In studying the account of the prophet Jonah's experiences, several helpful lessons have come to the writer. As we read the story we find that his first mistake, when he was commanded to go to Nineveh, was in thinking that he could get away from God's presence. The attempt seemed to succeed, for he went down to Joppa and there he found a ship which would take him to Tarshish. Then, his fears being lulled to rest by a false sense of safety, he fell asleep in the hold of the ship. But Jonah was not to escape so easily, for we are told that "the Lord sent out a great wind into the sea," and if we read the definition of wind as given in Science and Health (p. 597) in this connection, we shall get a clearer thought of what is meant. Here we find it defined as "that which indicates the might of omnipotence and the movements of God's spiritual government, encompassing all things. Destruction; anger; mortal passions." To the mariners on the ship it meant the latter, but Jonah, when they had awakened him, recognized it as an indication of God's omnipotence.

Jonah then saw that his disobedience was endangering the well-being of others no less than his own, and for the first time in this account we find him willing to take a step in the right direction. He said to the men, "Take me up, and cast me forth into the sea; so shall this sea be calm unto you: for I know that for my sake this great tempest is upon you." Science and Health (p. 240) tells us that "the divine method of paying sin's wages involves unwinding one's snarls and learning from experience how to divide between sense and Soul." Jonah's willingness to save others saved himself, for though he was thrown into the sea God had prepared a place of safety for him, and there for three days Jonah wrestled with error. He found that, as our Leader says, "sorrow for wrongdoing is but one step toward reform" (Ibid., p. 5). and it was not until he determined to obey the command of God that deliverance came.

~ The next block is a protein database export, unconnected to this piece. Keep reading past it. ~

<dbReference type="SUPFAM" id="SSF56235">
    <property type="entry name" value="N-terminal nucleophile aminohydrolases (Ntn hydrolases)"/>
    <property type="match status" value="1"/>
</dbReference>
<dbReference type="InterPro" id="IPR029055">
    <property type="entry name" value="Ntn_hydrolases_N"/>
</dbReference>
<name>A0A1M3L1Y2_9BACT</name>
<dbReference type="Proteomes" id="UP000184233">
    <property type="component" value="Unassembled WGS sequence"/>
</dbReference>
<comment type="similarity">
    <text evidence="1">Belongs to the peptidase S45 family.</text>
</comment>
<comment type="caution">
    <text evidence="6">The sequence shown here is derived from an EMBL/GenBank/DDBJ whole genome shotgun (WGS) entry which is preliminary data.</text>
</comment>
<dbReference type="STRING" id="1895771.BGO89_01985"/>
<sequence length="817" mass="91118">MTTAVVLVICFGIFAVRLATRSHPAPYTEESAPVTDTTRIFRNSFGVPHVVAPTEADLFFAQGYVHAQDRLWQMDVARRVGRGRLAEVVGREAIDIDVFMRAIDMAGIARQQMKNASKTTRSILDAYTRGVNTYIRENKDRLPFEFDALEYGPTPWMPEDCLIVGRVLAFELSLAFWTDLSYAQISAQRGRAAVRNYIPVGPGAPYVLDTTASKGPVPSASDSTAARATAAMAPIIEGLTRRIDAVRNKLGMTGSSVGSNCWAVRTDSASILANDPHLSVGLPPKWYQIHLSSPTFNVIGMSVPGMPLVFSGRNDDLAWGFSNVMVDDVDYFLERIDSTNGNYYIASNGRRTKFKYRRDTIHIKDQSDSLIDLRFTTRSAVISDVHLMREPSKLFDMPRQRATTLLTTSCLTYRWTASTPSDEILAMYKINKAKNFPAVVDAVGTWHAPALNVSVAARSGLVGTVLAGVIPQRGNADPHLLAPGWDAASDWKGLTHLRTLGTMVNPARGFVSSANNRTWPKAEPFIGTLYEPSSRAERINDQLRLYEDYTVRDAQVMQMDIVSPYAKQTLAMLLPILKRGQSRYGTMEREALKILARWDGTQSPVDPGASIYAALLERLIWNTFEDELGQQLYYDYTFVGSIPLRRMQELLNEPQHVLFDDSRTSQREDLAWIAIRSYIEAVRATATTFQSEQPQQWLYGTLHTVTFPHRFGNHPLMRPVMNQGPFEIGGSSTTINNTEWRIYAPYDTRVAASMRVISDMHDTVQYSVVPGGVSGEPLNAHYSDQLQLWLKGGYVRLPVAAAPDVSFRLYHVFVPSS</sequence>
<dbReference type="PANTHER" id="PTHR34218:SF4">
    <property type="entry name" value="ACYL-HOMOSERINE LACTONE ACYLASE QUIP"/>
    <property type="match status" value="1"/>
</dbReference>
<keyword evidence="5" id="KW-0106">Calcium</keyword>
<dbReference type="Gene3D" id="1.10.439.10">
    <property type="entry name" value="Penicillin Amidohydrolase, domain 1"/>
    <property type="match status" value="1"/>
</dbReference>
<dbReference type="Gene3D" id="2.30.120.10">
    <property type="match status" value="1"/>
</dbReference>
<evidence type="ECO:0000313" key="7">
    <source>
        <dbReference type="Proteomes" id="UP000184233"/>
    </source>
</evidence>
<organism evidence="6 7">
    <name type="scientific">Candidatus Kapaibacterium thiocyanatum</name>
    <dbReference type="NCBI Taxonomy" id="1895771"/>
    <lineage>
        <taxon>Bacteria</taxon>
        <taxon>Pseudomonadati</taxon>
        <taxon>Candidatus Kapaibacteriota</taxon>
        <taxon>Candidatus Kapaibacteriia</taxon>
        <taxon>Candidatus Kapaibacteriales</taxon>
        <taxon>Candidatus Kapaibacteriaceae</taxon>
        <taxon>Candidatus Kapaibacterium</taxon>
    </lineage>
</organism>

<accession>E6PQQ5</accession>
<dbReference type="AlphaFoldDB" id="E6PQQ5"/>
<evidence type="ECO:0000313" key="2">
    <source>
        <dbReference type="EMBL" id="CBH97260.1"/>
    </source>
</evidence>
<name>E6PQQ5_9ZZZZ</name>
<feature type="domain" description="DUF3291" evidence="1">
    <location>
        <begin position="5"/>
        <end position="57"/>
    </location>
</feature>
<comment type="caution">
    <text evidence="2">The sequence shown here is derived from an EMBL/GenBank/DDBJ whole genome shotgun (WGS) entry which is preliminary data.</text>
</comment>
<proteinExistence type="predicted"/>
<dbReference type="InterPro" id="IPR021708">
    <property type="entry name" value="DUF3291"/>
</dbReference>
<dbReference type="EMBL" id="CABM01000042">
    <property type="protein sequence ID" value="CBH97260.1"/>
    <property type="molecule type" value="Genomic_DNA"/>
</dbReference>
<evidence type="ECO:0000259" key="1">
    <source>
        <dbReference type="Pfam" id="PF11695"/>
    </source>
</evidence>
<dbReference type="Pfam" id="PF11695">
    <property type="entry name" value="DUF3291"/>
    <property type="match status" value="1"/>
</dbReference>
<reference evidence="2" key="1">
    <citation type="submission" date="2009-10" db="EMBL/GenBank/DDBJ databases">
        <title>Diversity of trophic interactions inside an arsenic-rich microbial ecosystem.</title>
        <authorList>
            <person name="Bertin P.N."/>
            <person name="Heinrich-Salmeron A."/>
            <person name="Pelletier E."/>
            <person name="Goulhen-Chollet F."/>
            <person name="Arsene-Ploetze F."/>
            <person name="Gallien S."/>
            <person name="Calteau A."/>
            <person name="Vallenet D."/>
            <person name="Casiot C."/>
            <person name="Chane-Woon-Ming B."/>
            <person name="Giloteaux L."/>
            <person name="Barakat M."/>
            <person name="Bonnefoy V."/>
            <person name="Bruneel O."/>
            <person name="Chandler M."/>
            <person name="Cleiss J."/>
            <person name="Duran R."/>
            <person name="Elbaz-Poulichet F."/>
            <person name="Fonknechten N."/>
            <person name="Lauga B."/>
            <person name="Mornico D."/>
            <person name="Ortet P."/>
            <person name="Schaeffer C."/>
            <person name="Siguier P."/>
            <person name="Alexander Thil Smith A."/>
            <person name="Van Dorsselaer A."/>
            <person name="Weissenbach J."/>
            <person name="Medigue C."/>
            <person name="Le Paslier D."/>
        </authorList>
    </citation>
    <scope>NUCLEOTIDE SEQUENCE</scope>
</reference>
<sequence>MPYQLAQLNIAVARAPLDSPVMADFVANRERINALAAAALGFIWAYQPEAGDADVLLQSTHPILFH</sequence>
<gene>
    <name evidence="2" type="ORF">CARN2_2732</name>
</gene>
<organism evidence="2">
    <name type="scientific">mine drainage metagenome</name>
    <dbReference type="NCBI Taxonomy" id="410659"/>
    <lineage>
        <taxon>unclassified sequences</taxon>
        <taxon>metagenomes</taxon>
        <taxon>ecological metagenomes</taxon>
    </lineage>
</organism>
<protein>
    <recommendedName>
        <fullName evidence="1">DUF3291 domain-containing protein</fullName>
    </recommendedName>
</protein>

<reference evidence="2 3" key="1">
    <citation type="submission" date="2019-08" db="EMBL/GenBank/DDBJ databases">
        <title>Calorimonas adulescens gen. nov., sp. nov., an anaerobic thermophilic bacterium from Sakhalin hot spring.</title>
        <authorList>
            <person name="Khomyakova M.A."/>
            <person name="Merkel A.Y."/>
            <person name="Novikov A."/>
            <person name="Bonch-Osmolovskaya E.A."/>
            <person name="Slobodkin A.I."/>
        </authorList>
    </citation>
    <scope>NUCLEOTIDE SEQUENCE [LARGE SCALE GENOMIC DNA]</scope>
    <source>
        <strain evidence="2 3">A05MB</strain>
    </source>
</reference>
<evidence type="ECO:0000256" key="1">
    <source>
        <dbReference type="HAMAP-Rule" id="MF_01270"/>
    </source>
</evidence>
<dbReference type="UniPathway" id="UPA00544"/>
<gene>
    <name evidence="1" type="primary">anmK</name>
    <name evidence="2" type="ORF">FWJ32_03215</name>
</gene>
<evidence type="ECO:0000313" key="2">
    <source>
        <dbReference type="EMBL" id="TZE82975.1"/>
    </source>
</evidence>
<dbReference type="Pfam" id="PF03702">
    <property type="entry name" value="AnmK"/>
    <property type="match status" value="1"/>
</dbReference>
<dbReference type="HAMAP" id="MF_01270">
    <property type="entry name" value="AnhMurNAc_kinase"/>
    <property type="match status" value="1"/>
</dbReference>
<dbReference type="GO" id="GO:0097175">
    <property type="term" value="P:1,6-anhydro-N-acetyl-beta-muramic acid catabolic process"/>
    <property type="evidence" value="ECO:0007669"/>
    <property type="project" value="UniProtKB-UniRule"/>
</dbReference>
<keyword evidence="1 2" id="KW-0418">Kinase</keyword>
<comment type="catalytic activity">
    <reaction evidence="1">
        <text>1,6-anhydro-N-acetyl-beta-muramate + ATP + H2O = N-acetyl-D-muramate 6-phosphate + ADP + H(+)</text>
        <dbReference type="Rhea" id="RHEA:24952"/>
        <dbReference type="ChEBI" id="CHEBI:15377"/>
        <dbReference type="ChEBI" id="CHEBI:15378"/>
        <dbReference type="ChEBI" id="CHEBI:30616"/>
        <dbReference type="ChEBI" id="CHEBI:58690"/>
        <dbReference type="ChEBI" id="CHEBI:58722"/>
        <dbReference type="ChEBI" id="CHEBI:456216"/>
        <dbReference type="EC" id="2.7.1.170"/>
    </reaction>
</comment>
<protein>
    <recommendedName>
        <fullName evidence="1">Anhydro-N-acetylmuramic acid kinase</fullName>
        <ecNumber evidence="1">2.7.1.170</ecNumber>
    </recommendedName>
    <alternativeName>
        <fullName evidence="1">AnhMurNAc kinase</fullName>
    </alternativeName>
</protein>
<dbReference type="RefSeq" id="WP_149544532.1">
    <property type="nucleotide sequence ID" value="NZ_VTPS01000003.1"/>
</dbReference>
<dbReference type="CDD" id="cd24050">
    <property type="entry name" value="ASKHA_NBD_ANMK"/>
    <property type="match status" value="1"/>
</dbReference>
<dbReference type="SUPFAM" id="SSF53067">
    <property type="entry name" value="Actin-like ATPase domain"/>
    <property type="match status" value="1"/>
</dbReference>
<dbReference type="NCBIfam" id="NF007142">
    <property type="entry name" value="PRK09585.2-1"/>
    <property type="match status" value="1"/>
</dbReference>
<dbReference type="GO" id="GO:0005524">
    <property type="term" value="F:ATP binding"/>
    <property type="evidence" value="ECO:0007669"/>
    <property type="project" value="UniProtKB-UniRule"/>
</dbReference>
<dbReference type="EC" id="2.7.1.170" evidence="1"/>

Now when, in obedience to the second command of the Lord, Jonah went to Nineveh, his words caused the people of that wicked city to repent in sackcloth and ashes. This was all that Truth required: by falling into line with God's law they escaped the punishment that Jonah had prophesied, and which would otherwise have been theirs. But the mercy thus extended, we read, "displeased Jonah exceedingly. and he was very angry." Truth again gave him a lesson, by means of a gourd, so "came up in a night" and shaded Jonah from the sun as he sat outside the city, waiting to see if may hap the destruction he had foretold would come to pass. Then a worm, typical of the sin which had all but destroyed Nineveh, "smote the gourd that it withered;" and now Jonah saw that even as he had pity in his heart for the gourd, so the divine Mind had gained His end with the people of Nineveh and their human sense of life was not destroyed.

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September 18, 1909

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